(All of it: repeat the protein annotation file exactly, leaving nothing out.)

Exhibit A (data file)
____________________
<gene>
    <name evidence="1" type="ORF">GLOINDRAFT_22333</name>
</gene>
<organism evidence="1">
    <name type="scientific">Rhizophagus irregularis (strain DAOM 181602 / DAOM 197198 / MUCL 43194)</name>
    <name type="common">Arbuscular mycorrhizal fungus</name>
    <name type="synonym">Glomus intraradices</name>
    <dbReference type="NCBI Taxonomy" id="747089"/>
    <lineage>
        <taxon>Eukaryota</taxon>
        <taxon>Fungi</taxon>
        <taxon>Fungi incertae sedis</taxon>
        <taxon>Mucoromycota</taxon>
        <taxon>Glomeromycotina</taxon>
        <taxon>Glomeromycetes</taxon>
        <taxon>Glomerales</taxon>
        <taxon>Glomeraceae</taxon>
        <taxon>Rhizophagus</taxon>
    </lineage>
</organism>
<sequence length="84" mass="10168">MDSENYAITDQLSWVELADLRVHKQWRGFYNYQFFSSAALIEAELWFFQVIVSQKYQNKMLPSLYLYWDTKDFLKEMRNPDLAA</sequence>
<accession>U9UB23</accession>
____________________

<gene>
    <name evidence="1" type="ORF">GLOINDRAFT_22333</name>
</gene>
<organism evidence="1">
    <name type="scientific">Rhizophagus irregularis (strain DAOM 181602 / DAOM 197198 / MUCL 43194)</name>
    <name type="common">Arbuscular mycorrhizal fungus</name>
    <name type="synonym">Glomus intraradices</name>
    <dbReference type="NCBI Taxonomy" id="747089"/>
    <lineage>
        <taxon>Eukaryota</taxon>
        <taxon>Fungi</taxon>
        <taxon>Fungi incertae sedis</taxon>
        <taxon>Mucoromycota</taxon>
        <taxon>Glomeromycotina</taxon>
        <taxon>Glomeromycetes</taxon>
        <taxon>Glomerales</taxon>
        <taxon>Glomeraceae</taxon>
        <taxon>Rhizophagus</taxon>
    </lineage>
</organism>
<sequence length="84" mass="10168">MDSENYAITDQLSWVELADLRVHKQWRGFYNYQFFSSAALIEAELWFFQVIVSQKYQNKMLPSLYLYWDTKDFLKEMRNPDLAA</sequence>
<accession>U9UB23</accession>